A probiotic supplement that can be added to raw meat, Nutri-Qual's main feature is its ability to increase a meat products shelf-life quite a bit. For example, a chicken breast could go from a ten day to 21 day shelf-life with the addition of Nutri-Qual, according to Tisserand.
A range of other health benefits, including reduced cholesterol and cancer risks, were also presented to the Dragons, but most were turned away by Tisserand's evaluation. Asking 500K for 15% of the company, even the most interested Dragons felt they were being "priced out," and so Tisserand left the den without getting an offer.
Groovy Pulse Games
Montreal's creative and booming video game and tech scene shone through when David Menard of Groovy Pule Games entered the Dragons Den, pitching his company's music games for mobile devices.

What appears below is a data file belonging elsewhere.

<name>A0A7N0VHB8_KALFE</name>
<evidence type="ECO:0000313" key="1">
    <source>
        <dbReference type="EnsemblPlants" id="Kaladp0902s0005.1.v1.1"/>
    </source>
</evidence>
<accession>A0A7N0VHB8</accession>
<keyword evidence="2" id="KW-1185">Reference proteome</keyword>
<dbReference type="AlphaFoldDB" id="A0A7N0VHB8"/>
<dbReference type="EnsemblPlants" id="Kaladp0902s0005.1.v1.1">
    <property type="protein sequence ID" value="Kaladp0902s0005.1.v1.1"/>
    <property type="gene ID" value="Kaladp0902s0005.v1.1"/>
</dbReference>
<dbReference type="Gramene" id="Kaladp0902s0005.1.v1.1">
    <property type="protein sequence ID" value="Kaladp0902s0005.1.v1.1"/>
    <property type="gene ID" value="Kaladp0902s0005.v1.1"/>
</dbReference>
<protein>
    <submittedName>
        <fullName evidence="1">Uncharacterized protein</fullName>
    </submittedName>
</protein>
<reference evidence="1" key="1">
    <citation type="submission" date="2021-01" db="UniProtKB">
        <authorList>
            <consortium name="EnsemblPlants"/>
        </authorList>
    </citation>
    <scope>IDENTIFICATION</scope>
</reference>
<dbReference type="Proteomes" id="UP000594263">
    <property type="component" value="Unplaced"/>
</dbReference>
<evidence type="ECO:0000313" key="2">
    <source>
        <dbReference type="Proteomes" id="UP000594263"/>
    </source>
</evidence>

Entirely personalized, the "Groovy Star" game allows you to create your own avatar, then play to your own music. Think Guitar Hero but for your phone/tablet, and you choose the setlist.
The demonstration went swimmingly for Menard, as the Dragons really dug the concept. So much so that an offer from Arlene turned into a three-part deal with Wekerle and Jim, even after Menard demanded they take a smaller cut of the company.
Few are aware of the struggles faced by professional Canadian athletes, as those who take the time to dedicate such a large part of their lives to represent the nation in a particular sport aren't funded as much as many think. Thus, athletes need to train while fundraising and providing for their own basic needs.
David Ancor & Michale Shpigelman, members of Canada's Judo team living in Montreal, understand the struggle all too well, having dealt with the funding crises faced by many Canadian athletes themselves. And so the duo decided to create a solution with MakeAChamp.com, a crowdfunding platform specifically for athletes.
Allowing athletes to instantly create a campaign and spread it through social media, MakeAChamp.com then takes a 6% cut from the funds raised, a business model which impressed several of the Dragons. But while three Dragons made an offer, the duo decided to go with Bruce, even managing to get Arlene on-board to help on the marketing side of things without taking a cut.